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3 Mistakes Retirees Can't Afford to Make


In retirement, it's more important than ever to be careful about your money. After all, going back to work to earn extra income probably isn't easy or attractive. And you don't want to be broke in your 70s and 80s, especially as healthcare costs often go up around this time.

If you want to make sure your cash lasts and that you don't face serious financial struggles as a senior, there are a few mistakes you simply cannot afford to make. Here are three big errors to avoid so you don't put your financial security at risk.

Older couple reviewing financial paperwork.

Image source: Getty Images.

1. Withdrawing too much too soon

Spending in retirement tends to follow a predictable pattern. Most people retire and spend a lot during their early years, likely because of expenditures on travel or fun activities you've freed up time to enjoy. As you get older and start to feel your age, however, spending tends to decline for a few years. Sadly, though, health problems tend to increase later in life -- and spending increases as you cover medical care costs and perhaps even pay for long-term care.

The problem is, if you indulge your whims too much during the first heady years of retirement, you could be broke by the time you hit those later years. You don't want to have too little money to pay for the healthcare you need because you've spent down your savings -- so you'll need to make responsible choices early in retirement.

Don't assume you can just follow the 4% rule, either . The 4% rule is based off the conventional wisdom that you can withdraw 4% from retirement accounts in your first year of retirement, increase withdrawals by inflation each year, and never run out of cash. Research has shown, however, that the 4% rule doesn't work in a time with lower bond yields and longer life spans -- and chances are good you'll run out of money if you follow it.

There are other approaches, including a recommendation from the Center for Retirement Research to base withdrawals on Required Minimum Distribution tables prepared by the IRS. Or, if you want to be as safe as possible, commit to leaving the principal alone and living on interest combined with Social Security -- but you'll have a lot less income if you use this method.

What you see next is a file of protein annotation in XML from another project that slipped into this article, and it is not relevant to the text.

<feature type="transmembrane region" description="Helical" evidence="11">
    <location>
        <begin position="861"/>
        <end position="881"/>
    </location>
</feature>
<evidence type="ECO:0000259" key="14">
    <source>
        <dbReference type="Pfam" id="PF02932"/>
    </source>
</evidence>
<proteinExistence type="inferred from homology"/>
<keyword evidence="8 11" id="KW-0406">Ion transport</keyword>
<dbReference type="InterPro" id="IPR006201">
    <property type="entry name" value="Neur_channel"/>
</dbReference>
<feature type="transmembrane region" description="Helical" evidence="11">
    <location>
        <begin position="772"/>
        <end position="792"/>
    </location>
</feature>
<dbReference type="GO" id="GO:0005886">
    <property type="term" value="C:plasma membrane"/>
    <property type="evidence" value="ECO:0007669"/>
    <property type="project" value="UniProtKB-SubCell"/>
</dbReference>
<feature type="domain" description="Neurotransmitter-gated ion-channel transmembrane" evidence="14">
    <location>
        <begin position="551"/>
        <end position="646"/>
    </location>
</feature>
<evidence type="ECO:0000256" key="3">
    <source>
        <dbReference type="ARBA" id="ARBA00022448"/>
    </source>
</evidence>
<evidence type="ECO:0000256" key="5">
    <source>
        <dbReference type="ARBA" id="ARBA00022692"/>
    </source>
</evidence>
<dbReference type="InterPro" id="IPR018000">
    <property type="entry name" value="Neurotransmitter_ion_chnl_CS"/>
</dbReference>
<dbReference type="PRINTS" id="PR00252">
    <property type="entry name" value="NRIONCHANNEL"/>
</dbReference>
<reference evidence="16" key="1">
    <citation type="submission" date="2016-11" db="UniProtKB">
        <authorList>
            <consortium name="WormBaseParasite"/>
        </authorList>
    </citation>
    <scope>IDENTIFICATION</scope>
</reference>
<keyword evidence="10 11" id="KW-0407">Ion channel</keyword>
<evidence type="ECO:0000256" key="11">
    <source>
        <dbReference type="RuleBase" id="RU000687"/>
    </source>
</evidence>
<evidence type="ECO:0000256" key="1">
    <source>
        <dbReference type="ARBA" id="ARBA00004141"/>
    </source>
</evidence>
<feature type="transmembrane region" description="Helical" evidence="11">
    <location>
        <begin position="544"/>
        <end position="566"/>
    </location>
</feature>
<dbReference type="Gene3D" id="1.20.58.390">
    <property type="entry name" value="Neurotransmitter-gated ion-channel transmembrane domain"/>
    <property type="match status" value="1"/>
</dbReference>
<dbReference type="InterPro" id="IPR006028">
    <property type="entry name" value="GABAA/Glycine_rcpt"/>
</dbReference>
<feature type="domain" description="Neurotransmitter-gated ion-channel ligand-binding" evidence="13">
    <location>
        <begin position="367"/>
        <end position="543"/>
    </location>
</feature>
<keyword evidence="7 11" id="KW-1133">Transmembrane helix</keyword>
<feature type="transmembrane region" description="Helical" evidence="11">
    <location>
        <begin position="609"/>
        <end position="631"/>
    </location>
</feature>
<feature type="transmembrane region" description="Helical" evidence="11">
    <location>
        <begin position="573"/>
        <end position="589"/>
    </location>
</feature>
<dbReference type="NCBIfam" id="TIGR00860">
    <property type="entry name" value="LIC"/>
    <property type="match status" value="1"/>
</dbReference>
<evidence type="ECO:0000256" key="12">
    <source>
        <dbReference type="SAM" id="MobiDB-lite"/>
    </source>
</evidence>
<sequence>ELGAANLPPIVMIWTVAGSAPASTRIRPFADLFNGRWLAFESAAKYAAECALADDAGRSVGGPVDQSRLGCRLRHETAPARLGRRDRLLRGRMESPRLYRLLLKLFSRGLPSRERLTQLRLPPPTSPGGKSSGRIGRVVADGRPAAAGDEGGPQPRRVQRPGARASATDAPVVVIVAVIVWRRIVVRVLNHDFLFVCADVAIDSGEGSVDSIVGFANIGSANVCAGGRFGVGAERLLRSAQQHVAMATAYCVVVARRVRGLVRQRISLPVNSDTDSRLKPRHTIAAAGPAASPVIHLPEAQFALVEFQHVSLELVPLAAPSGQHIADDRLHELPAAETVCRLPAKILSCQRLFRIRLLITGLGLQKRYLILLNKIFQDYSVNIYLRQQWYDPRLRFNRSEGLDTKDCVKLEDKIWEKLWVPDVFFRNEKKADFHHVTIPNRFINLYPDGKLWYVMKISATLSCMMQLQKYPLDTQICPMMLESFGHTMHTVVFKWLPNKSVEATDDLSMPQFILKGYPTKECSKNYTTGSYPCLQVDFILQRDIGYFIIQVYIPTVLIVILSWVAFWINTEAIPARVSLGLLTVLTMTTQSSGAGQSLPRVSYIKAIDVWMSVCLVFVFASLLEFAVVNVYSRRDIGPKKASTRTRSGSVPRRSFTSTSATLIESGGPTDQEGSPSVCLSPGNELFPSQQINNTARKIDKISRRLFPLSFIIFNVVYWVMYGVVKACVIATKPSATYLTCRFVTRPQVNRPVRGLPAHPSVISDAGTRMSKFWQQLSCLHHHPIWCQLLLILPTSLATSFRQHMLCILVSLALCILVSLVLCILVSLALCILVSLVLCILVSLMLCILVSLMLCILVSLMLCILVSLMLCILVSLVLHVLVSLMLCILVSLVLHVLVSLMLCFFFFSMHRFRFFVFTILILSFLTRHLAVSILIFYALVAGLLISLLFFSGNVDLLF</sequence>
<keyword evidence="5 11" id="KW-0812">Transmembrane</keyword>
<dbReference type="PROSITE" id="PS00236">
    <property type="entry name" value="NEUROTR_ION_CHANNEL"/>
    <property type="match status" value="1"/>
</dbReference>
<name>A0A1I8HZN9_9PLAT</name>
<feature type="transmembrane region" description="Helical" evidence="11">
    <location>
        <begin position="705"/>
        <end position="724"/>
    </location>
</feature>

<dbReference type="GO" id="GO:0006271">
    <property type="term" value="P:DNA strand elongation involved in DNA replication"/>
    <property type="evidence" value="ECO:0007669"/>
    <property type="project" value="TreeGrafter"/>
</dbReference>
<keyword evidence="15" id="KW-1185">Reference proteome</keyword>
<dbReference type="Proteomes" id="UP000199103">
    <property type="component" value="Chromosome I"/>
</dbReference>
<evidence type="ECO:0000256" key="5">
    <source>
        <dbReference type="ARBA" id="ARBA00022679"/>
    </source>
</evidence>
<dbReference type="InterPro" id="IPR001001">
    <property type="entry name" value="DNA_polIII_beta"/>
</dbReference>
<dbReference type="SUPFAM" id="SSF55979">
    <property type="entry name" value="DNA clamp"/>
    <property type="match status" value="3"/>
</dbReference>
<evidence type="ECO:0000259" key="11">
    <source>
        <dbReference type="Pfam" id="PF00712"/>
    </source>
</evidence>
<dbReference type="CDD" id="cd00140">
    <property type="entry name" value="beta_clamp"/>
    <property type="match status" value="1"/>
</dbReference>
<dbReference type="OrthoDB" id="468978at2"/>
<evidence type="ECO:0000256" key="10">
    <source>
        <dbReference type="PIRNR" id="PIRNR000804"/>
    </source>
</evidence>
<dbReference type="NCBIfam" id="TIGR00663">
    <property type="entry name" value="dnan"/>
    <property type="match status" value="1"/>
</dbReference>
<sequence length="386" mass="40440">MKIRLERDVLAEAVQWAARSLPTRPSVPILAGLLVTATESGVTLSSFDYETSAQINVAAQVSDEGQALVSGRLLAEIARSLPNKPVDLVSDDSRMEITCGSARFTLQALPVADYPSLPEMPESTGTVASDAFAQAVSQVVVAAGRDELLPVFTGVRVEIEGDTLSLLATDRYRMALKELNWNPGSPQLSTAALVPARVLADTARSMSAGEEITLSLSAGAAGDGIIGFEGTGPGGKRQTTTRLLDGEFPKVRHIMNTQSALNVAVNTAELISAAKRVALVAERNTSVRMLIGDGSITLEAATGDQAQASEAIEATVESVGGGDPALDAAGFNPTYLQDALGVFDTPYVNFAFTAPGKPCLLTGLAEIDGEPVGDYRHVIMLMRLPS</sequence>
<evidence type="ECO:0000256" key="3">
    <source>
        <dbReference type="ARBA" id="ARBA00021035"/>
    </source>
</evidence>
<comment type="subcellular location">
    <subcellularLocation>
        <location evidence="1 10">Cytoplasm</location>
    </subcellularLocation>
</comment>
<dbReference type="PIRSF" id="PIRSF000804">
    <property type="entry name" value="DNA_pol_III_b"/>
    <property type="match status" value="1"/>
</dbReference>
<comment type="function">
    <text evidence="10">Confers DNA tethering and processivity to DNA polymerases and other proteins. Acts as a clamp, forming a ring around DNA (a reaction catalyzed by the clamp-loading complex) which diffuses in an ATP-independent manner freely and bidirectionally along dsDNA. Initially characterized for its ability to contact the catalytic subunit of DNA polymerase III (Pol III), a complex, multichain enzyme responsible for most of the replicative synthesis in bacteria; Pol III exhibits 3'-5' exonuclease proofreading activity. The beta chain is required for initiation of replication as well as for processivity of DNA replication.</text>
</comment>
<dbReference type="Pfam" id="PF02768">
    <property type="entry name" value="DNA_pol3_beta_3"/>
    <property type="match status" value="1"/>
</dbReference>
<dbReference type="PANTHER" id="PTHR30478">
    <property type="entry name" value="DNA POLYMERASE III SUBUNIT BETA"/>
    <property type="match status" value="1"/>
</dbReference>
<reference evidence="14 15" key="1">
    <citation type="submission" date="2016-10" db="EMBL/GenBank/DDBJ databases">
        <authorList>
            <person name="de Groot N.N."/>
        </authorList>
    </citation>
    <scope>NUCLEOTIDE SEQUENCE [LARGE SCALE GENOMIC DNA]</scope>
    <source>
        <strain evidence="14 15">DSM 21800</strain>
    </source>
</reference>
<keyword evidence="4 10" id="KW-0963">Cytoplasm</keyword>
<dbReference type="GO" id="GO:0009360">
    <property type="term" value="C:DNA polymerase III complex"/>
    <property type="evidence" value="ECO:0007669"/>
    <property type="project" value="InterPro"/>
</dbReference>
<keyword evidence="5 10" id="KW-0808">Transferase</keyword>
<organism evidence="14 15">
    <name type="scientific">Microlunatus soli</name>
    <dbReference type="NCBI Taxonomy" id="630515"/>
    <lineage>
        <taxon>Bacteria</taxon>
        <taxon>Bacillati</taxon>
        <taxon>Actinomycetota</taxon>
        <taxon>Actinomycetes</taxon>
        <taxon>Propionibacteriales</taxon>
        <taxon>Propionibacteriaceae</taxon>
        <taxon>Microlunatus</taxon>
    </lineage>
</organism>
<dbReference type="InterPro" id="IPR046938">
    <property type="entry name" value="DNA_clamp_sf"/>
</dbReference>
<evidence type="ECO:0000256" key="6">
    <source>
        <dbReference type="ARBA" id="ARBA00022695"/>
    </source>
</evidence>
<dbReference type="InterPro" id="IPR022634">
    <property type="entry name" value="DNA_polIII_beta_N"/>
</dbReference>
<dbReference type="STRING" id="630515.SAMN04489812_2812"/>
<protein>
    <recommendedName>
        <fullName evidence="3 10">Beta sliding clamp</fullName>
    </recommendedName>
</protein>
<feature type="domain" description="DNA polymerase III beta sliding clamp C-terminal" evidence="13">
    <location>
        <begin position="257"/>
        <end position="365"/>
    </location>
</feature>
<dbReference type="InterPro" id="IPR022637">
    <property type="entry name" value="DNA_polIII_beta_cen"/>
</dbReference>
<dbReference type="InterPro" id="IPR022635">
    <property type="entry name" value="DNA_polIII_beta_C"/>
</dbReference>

Whatever approach you opt for, be absolutely certain you're conservative in how much you withdraw and that you keep an eye on investment accounts to ensure they'll be able to provide sufficient income for your later retirement years.

2. Living without an emergency fund

Too many retirees feel the time for saving cash is over, and it's now time to spend. After all, you've probably spent decades squirreling away cash in a 401(k) or IRA, and now you want to simply enjoy the fruits of your labor.

Unfortunately, the need to save money doesn't end when you become a senior -- and you especially should maintain an emergency fund. Emergency funds are designed to cover unexpected surprises or to pay living expenses if you suddenly don't have income coming in for a while. Since seniors usually get money from Social Security, which is a guaranteed source of income, you probably don't need as large an emergency fund as younger people who depend on a paycheck. But unexpected surprises still crop up -- and surprise healthcare spending is much more likely in your later years. You may also incur big car- or home-repair costs or may have to help your kids out in an emergency.

You don't want to be stuck relying on debt or withdrawing too much at one time from a retirement investment account to cover unexpected costs that inevitably arise, so make it a point to have at least a few thousand dollars accessible in savings. If you spend this money on an emergency, replenish your account ASAP, as you never want to be caught without the cash you need.

3. Taking on more consumer debt

Borrowing as a senior is a major financial faux pas. When you're living on a fixed income from Social Security and your retirement savings, the last thing you need to do is to send a portion of your hard-earned money to creditors every single month.

Interest on consumer debt such as credit cards can be extremely expensive, and it can be hard to pay more than the minimum without drawing down your savings too quickly. If you take on debt, you could be stuck owing for years -- and part of your Social Security or investment income will have to go toward servicing this debt. This increases the chances you'll run out of money too early, as you have to withdraw more to maintain the same standard of living while also covering interest.

The goal should always be to pay off your debt, including your mortgage, before you reach retirement. Once you've retired, budget for the things you need and save up for big purchases so you can avoid reducing your spending power by paying interest.

Don't make these mistakes as a retiree

Getting into debt, having no financial cushion, and drawing down your savings too fast can lead to disaster after you've left the working world for good. Protect your investments to make sure you have the money to enjoy retirement now and to pay for essential healthcare services if your health declines as a natural part of the aging process. By avoiding these three mistakes, you'll have a much better chance of living comfortably even into your 80s or 90s.

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